Reports from Tibet indicate a crackdown on “illegal activity,” further persecuting any attempts at expressing the Tibetan identity. A report in the Tibet Daily identified a crackdown aimed at targeting both pornography and other “illegal activity,”specifically listing the “Tibetan independence propaganda” as a main target in the buildup to the 19th Party Congress, taking place this fall. According to the report, the effort has been launched in the Tibet Autonomous Region (TAR) in order to tighten security and ensure compliance to the party-state prior to the important Party meeting in Beijing, which could be held as early as October. The official report mentions that further actions will be taken to “prevent problematic information distributed by Dalai Clique and other Western hostile forces and track down online circulation of negative information, hyper-speculation and rumors.” The measures include an intensification of supervision over “all kinds of illegal cultural products,” a reference to increasing controls over music, publishing and printing. Strict measures are already in place across Tibet to eliminate any books or materials mentioning the Dalai Lama, who is specifically mentioned in the Tibet Daily article as a target. The report also refers to “the field of news media and publishing” in order to ensure no publication of “harmful political content.” Tibetan singers, writers, and artists have been detained imprisoned for these references, but bans have also been applied to Tibetan songs and books without overt or obvious political content. The new ruling states that the Chinese authorities will “strengthen the supervision of music and dance entertainment programs” according to Tibet Daily.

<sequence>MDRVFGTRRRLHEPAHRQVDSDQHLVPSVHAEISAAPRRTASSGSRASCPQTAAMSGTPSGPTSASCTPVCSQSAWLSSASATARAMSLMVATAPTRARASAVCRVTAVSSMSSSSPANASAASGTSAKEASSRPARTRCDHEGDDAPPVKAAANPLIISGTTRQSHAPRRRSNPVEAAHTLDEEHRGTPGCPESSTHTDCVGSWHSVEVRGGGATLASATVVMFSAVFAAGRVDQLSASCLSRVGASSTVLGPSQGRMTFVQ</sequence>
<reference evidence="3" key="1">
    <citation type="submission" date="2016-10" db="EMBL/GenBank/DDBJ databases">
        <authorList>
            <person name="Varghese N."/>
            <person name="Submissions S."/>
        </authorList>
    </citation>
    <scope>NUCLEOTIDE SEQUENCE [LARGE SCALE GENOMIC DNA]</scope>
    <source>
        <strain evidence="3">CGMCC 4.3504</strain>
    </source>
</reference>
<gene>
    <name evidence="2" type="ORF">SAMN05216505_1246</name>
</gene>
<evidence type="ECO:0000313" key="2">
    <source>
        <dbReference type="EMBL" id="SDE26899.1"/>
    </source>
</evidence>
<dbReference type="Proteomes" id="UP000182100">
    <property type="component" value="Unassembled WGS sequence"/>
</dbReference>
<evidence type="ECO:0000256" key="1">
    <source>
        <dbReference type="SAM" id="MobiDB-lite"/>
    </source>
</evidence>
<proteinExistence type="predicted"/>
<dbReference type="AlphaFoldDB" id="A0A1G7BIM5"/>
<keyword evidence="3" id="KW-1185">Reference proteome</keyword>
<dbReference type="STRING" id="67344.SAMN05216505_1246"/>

This High-Tech RPG Could Be Direct Evidence Of Russia’s Secret War In Ukraine
Daniel Brown, THE BUSINESS INSIDER
Russian-backed separatists have begun using a new rocket-propelled grenade against Ukraininan forces in the Donbas, 112.uareported. The rebels used a Russian RPG-27 Tavolga anti-tank grenade launcher against Ukrainian troops in a village on the front lines of the Luhansk region, 112.ua said, citing the International Human Rights Community. The war in eastern Ukraine started shortly after Russia annexed Crimea in 2014 when pro-Russian Ukrainians proclaimed parts of the Donbas as independent states known as the Donetsk People’s Republic and Luhansk People’s Republic. Russia has funded, managed and supplied weapons to these rebel states ever since, which Moscow categorically denies. The separatists also claim that most of their weapons have been captured from Ukrainian armories or the battlefield. But this new development is just more “evidence of the direct involvement of Russia in Eastern Ukraine,” the International Human Rights Community said, since Ukraine has never had this kind of grenade launcher.